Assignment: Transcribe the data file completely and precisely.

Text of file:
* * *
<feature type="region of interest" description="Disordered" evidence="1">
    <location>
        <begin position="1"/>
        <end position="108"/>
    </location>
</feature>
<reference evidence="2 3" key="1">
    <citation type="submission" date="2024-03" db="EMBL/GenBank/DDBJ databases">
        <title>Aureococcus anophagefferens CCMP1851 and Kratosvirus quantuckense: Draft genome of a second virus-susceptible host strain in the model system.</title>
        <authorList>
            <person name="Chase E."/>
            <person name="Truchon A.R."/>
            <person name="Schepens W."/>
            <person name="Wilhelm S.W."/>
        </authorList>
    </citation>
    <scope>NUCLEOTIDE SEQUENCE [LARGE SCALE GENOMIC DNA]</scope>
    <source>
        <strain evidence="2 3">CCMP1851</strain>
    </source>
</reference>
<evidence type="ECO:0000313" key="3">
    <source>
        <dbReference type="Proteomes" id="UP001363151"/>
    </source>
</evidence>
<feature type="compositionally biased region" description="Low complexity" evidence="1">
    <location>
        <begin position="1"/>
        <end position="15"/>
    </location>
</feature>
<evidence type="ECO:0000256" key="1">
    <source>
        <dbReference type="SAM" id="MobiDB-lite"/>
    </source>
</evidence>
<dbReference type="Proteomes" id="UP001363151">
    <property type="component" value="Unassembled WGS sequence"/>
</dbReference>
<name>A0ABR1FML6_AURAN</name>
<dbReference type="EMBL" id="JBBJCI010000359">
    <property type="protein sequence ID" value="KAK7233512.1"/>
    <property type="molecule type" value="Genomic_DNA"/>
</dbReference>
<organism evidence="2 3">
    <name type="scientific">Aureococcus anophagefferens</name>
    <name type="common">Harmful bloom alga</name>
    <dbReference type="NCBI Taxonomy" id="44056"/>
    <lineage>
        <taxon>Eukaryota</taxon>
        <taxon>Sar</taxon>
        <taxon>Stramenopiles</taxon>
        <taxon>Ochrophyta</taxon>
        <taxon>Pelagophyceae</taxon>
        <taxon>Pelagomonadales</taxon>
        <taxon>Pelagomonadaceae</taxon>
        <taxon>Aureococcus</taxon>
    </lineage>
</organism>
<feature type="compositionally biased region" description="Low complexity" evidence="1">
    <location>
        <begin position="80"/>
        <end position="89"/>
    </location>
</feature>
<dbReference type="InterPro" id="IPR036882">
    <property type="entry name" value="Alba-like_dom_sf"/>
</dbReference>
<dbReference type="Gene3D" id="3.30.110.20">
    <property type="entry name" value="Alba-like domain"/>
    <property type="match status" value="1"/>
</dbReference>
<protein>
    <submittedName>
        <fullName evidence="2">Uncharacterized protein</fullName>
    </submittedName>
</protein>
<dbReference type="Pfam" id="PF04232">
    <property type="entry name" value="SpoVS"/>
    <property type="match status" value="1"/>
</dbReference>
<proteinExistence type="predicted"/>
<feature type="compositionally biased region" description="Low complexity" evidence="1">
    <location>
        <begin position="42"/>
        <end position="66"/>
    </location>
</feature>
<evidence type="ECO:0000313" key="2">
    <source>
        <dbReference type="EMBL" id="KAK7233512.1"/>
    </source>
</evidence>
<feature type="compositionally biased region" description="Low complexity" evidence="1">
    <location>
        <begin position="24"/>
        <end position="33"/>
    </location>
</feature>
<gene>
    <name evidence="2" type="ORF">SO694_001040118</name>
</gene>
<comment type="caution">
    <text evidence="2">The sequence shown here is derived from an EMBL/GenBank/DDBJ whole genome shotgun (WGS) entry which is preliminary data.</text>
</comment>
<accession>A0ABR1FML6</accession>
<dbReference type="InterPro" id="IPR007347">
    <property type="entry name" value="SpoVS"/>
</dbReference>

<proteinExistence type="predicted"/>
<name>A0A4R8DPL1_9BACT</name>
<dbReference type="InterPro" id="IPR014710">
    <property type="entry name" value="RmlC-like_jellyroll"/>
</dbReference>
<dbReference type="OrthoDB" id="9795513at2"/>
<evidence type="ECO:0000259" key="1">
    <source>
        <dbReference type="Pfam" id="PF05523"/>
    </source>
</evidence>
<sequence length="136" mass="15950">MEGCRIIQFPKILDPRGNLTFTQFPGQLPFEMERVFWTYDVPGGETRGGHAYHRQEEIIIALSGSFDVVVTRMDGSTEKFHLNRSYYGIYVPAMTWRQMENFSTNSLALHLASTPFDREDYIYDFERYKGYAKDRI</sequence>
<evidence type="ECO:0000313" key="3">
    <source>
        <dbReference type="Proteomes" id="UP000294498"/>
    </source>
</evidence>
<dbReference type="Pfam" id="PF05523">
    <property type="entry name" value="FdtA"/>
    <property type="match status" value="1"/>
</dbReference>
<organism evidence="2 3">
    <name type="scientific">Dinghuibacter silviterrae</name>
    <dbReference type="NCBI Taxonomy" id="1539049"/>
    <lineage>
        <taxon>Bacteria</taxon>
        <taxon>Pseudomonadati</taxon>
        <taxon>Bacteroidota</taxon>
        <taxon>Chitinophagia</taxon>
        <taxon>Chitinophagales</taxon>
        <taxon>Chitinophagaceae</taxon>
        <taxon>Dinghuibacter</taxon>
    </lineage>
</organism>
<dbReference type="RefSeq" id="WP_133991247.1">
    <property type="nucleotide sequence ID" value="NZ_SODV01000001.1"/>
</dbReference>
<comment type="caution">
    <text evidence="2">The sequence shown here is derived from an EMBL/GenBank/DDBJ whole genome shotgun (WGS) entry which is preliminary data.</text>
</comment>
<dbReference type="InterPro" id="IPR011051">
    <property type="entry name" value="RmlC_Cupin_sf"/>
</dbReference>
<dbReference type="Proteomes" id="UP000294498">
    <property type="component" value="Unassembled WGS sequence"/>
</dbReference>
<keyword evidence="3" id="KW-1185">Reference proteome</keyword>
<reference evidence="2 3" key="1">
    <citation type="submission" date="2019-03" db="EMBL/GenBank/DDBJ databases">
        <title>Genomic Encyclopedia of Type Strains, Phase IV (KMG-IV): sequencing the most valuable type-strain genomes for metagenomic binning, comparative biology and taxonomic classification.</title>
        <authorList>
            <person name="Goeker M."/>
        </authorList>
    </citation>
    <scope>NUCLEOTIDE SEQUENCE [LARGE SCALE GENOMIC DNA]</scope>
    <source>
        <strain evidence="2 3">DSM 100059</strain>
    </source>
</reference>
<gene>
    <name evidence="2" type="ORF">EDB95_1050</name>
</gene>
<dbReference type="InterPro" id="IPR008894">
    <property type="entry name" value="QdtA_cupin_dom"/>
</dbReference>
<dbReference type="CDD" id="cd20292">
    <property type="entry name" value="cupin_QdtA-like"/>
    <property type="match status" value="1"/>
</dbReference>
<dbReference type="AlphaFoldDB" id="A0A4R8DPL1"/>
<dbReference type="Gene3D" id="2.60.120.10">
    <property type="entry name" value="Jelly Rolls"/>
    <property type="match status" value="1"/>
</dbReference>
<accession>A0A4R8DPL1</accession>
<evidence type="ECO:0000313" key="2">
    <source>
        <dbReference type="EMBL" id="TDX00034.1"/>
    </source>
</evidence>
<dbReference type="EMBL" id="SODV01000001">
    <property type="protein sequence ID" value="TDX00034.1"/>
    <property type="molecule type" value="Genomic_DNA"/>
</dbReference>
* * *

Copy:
<feature type="region of interest" description="Disordered" evidence="1">
    <location>
        <begin position="1"/>
        <end position="108"/>
    </location>
</feature>
<reference evidence="2 3" key="1">
    <citation type="submission" date="2024-03" db="EMBL/GenBank/DDBJ databases">
        <title>Aureococcus anophagefferens CCMP1851 and Kratosvirus quantuckense: Draft genome of a second virus-susceptible host strain in the model system.</title>
        <authorList>
            <person name="Chase E."/>
            <person name="Truchon A.R."/>
            <person name="Schepens W."/>
            <person name="Wilhelm S.W."/>
        </authorList>
    </citation>
    <scope>NUCLEOTIDE SEQUENCE [LARGE SCALE GENOMIC DNA]</scope>
    <source>
        <strain evidence="2 3">CCMP1851</strain>
    </source>
</reference>
<evidence type="ECO:0000313" key="3">
    <source>
        <dbReference type="Proteomes" id="UP001363151"/>
    </source>
</evidence>
<feature type="compositionally biased region" description="Low complexity" evidence="1">
    <location>
        <begin position="1"/>
        <end position="15"/>
    </location>
</feature>
<evidence type="ECO:0000256" key="1">
    <source>
        <dbReference type="SAM" id="MobiDB-lite"/>
    </source>
</evidence>
<dbReference type="Proteomes" id="UP001363151">
    <property type="component" value="Unassembled WGS sequence"/>
</dbReference>
<name>A0ABR1FML6_AURAN</name>
<dbReference type="EMBL" id="JBBJCI010000359">
    <property type="protein sequence ID" value="KAK7233512.1"/>
    <property type="molecule type" value="Genomic_DNA"/>
</dbReference>
<organism evidence="2 3">
    <name type="scientific">Aureococcus anophagefferens</name>
    <name type="common">Harmful bloom alga</name>
    <dbReference type="NCBI Taxonomy" id="44056"/>
    <lineage>
        <taxon>Eukaryota</taxon>
        <taxon>Sar</taxon>
        <taxon>Stramenopiles</taxon>
        <taxon>Ochrophyta</taxon>
        <taxon>Pelagophyceae</taxon>
        <taxon>Pelagomonadales</taxon>
        <taxon>Pelagomonadaceae</taxon>
        <taxon>Aureococcus</taxon>
    </lineage>
</organism>
<feature type="compositionally biased region" description="Low complexity" evidence="1">
    <location>
        <begin position="80"/>
        <end position="89"/>
    </location>
</feature>
<dbReference type="InterPro" id="IPR036882">
    <property type="entry name" value="Alba-like_dom_sf"/>
</dbReference>
<dbReference type="Gene3D" id="3.30.110.20">
    <property type="entry name" value="Alba-like domain"/>
    <property type="match status" value="1"/>
</dbReference>
<protein>
    <submittedName>
        <fullName evidence="2">Uncharacterized protein</fullName>
    </submittedName>
</protein>
<dbReference type="Pfam" id="PF04232">
    <property type="entry name" value="SpoVS"/>
    <property type="match status" value="1"/>
</dbReference>
<proteinExistence type="predicted"/>
<feature type="compositionally biased region" description="Low complexity" evidence="1">
    <location>
        <begin position="42"/>
        <end position="66"/>
    </location>
</feature>
<evidence type="ECO:0000313" key="2">
    <source>
        <dbReference type="EMBL" id="KAK7233512.1"/>
    </source>
</evidence>
<feature type="compositionally biased region" description="Low complexity" evidence="1">
    <location>
        <begin position="24"/>
        <end position="33"/>
    </location>
</feature>
<gene>
    <name evidence="2" type="ORF">SO694_001040118</name>
</gene>
<comment type="caution">
    <text evidence="2">The sequence shown here is derived from an EMBL/GenBank/DDBJ whole genome shotgun (WGS) entry which is preliminary data.</text>
</comment>
<accession>A0ABR1FML6</accession>
<dbReference type="InterPro" id="IPR007347">
    <property type="entry name" value="SpoVS"/>
</dbReference>

<proteinExistence type="predicted"/>
<name>A0A4R8DPL1_9BACT</name>
<dbReference type="InterPro" id="IPR014710">
    <property type="entry name" value="RmlC-like_jellyroll"/>
</dbReference>
<dbReference type="OrthoDB" id="9795513at2"/>
<evidence type="ECO:0000259" key="1">
    <source>
        <dbReference type="Pfam" id="PF05523"/>
    </source>
</evidence>
<sequence length="136" mass="15950">MEGCRIIQFPKILDPRGNLTFTQFPGQLPFEMERVFWTYDVPGGETRGGHAYHRQEEIIIALSGSFDVVVTRMDGSTEKFHLNRSYYGIYVPAMTWRQMENFSTNSLALHLASTPFDREDYIYDFERYKGYAKDRI</sequence>
<evidence type="ECO:0000313" key="3">
    <source>
        <dbReference type="Proteomes" id="UP000294498"/>
    </source>
</evidence>
<dbReference type="Pfam" id="PF05523">
    <property type="entry name" value="FdtA"/>
    <property type="match status" value="1"/>
</dbReference>
<organism evidence="2 3">
    <name type="scientific">Dinghuibacter silviterrae</name>
    <dbReference type="NCBI Taxonomy" id="1539049"/>
    <lineage>
        <taxon>Bacteria</taxon>
        <taxon>Pseudomonadati</taxon>
        <taxon>Bacteroidota</taxon>
        <taxon>Chitinophagia</taxon>
        <taxon>Chitinophagales</taxon>
        <taxon>Chitinophagaceae</taxon>
        <taxon>Dinghuibacter</taxon>
    </lineage>
</organism>
<dbReference type="RefSeq" id="WP_133991247.1">
    <property type="nucleotide sequence ID" value="NZ_SODV01000001.1"/>
</dbReference>
<comment type="caution">
    <text evidence="2">The sequence shown here is derived from an EMBL/GenBank/DDBJ whole genome shotgun (WGS) entry which is preliminary data.</text>
</comment>
<dbReference type="InterPro" id="IPR011051">
    <property type="entry name" value="RmlC_Cupin_sf"/>
</dbReference>
<dbReference type="Proteomes" id="UP000294498">
    <property type="component" value="Unassembled WGS sequence"/>
</dbReference>
<keyword evidence="3" id="KW-1185">Reference proteome</keyword>
<reference evidence="2 3" key="1">
    <citation type="submission" date="2019-03" db="EMBL/GenBank/DDBJ databases">
        <title>Genomic Encyclopedia of Type Strains, Phase IV (KMG-IV): sequencing the most valuable type-strain genomes for metagenomic binning, comparative biology and taxonomic classification.</title>
        <authorList>
            <person name="Goeker M."/>
        </authorList>
    </citation>
    <scope>NUCLEOTIDE SEQUENCE [LARGE SCALE GENOMIC DNA]</scope>
    <source>
        <strain evidence="2 3">DSM 100059</strain>
    </source>
</reference>
<gene>
    <name evidence="2" type="ORF">EDB95_1050</name>
</gene>
<dbReference type="InterPro" id="IPR008894">
    <property type="entry name" value="QdtA_cupin_dom"/>
</dbReference>
<dbReference type="CDD" id="cd20292">
    <property type="entry name" value="cupin_QdtA-like"/>
    <property type="match status" value="1"/>
</dbReference>
<dbReference type="AlphaFoldDB" id="A0A4R8DPL1"/>
<dbReference type="Gene3D" id="2.60.120.10">
    <property type="entry name" value="Jelly Rolls"/>
    <property type="match status" value="1"/>
</dbReference>
<accession>A0A4R8DPL1</accession>
<evidence type="ECO:0000313" key="2">
    <source>
        <dbReference type="EMBL" id="TDX00034.1"/>
    </source>
</evidence>
<dbReference type="EMBL" id="SODV01000001">
    <property type="protein sequence ID" value="TDX00034.1"/>
    <property type="molecule type" value="Genomic_DNA"/>
</dbReference>